Plenty of productivity gurus talk about the importance of unplugging. In a world where we’re bombarded by a constant stream of emails, tweets, and news feeds, sometimes disconnecting is the best way to stay focused and be productive. But what about creativity?
Last year, Jay Fields of Lifehacker posed the question: “Is Productivity Killing Your Creativity?“. The answer is yes. Productivity gurus are so focused on packing every moment — reading white papers on trains, listening to audiobooks in the shower, watching a documentary while cooking – that we never get time to think.
The real creativity killer in the 21st century is that we are never bored.
Henry David Thoreau once said that “It’s not what you look at that matters, it’s what you see.” We look at things every day. We walk by people with our headphones plugged in, we drive by scenic overviews, we bring a good book to the park. But we don’t see anything anymore. We no longer simply observe our surroundings. And it’s that observation that fuels creativity.
But you don’t need to go soul searching to get inspiration. You might just need to stop planning every second of your day. Annie Murphy Paul at Time highlights recent studies that prove the benefits of being groggy:
In a study published in the journal Thinking and Reasoning last year, researchers Mareike Wieth and Rose Zacks reported that imaginative insights are most likely to come to us when we’re groggy and unfocused. The mental processes that inhibit distracting or irrelevant thoughts are at their weakest in these moments, allowing unexpected and sometimes inspired connections to be made. Sleepy people’s “more diffuse attentional focus,” they write, leads them to “widen their search through their knowledge network. This widening leads to an increase in creative problem solving.” By not giving yourself time to tune in to your meandering mind, you’re missing out on the surprising solutions it may offer.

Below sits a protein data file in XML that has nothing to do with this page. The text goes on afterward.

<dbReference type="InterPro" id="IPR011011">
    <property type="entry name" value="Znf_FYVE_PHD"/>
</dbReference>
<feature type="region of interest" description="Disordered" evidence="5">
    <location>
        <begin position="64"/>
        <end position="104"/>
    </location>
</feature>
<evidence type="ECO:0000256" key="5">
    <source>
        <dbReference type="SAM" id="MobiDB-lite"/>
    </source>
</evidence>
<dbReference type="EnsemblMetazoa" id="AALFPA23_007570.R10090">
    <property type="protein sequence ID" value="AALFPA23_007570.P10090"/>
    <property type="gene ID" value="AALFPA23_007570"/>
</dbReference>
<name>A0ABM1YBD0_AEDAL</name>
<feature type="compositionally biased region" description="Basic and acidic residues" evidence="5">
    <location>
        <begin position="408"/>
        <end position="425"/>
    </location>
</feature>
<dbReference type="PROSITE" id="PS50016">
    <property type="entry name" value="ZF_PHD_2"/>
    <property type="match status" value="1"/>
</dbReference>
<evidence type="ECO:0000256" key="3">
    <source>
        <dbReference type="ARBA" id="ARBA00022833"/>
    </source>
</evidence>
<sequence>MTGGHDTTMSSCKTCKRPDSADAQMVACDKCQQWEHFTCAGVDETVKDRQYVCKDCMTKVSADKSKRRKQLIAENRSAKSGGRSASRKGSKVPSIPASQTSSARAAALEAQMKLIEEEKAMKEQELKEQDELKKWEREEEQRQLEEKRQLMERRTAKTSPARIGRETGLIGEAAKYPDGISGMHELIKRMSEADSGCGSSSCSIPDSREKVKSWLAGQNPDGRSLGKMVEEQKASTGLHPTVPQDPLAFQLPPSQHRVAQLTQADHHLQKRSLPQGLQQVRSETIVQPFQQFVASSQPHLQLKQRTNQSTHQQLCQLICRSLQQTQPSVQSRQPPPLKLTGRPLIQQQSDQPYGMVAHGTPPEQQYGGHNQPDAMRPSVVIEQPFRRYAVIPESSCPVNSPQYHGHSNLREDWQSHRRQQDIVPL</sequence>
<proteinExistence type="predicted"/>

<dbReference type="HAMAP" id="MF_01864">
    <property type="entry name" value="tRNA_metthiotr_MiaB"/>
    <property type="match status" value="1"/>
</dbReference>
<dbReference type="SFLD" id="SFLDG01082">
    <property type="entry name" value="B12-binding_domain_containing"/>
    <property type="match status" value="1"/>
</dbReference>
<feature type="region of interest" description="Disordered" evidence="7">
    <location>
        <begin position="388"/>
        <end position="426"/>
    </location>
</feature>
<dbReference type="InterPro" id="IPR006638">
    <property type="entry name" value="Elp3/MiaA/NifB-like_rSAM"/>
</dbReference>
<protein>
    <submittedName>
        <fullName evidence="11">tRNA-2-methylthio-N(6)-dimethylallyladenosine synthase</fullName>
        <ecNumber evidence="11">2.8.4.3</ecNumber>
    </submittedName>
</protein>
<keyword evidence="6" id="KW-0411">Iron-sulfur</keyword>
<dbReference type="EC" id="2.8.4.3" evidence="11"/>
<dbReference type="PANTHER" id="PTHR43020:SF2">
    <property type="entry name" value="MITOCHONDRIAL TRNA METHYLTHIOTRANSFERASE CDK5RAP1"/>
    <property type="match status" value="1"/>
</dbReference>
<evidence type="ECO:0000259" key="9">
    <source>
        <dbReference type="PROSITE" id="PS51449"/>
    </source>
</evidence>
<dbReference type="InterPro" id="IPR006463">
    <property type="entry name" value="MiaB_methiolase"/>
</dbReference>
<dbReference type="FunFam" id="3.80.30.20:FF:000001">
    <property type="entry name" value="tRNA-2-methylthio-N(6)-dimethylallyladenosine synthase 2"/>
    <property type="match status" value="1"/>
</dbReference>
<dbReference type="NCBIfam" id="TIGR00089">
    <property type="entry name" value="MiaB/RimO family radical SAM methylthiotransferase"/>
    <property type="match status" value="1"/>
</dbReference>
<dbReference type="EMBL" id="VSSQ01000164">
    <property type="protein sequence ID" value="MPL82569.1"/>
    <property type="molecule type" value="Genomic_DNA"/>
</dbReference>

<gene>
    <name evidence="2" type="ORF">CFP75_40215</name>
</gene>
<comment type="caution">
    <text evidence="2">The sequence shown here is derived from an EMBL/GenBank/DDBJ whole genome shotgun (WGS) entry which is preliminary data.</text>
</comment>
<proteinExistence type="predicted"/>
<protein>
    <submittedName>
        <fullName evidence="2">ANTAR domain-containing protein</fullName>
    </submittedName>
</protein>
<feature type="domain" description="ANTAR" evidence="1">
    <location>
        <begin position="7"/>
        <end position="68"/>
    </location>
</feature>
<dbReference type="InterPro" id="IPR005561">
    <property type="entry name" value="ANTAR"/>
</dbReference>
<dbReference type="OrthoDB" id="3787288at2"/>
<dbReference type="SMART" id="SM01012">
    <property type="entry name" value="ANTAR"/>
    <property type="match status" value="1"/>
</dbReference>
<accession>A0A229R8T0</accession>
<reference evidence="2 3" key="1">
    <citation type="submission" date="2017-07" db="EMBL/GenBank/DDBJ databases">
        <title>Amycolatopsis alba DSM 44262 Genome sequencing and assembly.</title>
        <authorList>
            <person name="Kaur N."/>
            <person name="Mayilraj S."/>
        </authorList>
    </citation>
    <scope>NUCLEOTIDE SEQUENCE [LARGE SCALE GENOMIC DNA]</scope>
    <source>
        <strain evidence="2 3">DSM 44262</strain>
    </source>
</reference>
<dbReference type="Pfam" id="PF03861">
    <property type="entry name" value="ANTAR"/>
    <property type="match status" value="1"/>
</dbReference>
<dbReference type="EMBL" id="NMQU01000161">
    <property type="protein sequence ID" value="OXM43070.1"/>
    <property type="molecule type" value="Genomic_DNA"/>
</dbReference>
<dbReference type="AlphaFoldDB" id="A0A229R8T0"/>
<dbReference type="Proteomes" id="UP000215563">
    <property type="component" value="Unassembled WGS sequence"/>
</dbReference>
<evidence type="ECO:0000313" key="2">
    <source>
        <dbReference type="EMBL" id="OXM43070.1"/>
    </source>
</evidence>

Not all sensory stimulation is the same, studies show the sounds and sights of nature are actually good for your brain.
So turn off your phone, go camping, experience nature, but don’t bring a book. Boredom lets your mind wander and, for those in the creativity business, that’s a beautiful thing.
Jump in the Deep End
“Everything is in everything.” That’s what French philosopher Joseph Jacotot realized after his classroom full of Flemish-speaking students learned to speak French with absolutely no instruction. You see, Jacotot knew no Flemish. And his students knew no French. So the pioneering pedagogue found a copy of a popular book that contained both a French and Flemish translation and told his students via translator to “figure it out.”
It worked. After they studied both translations diligently, Jacotot asked his Flemish students to formulate their thoughts on the book in French. To Jacotot’s great surprise, they did.
Jacotot became a proponent of panecastism, the philosophy that “everything is in everything.” According to Jacotot, one page of text contains everything you need to learn a new language – its alphabet, its syntax, its vocabulary. Jacotot theorized that any art could be learned by carefully observing all of the component parts of a masterpiece.
But what does this mean for us marketing folks?
Learn something you never imagined learning. Or reach far beyond your expertise. Immerse yourself in something that you know nothing about. Not only are you capable of learning, but the process of learning and the new knowledge you will acquire can inform and improve your creative process. It’s far less radical than it sounds, how many great writers have learned by reading great books?
As Bruce Nussbaum notes, “creativity is mostly about two things — connecting different bodies of knowledge in new ways and seeing patterns where none existed before.”
It’s not every day that we think about learning how to learn, but it’s a skill we can easily forget as we become experts in our field. Let go and learn something new on your own.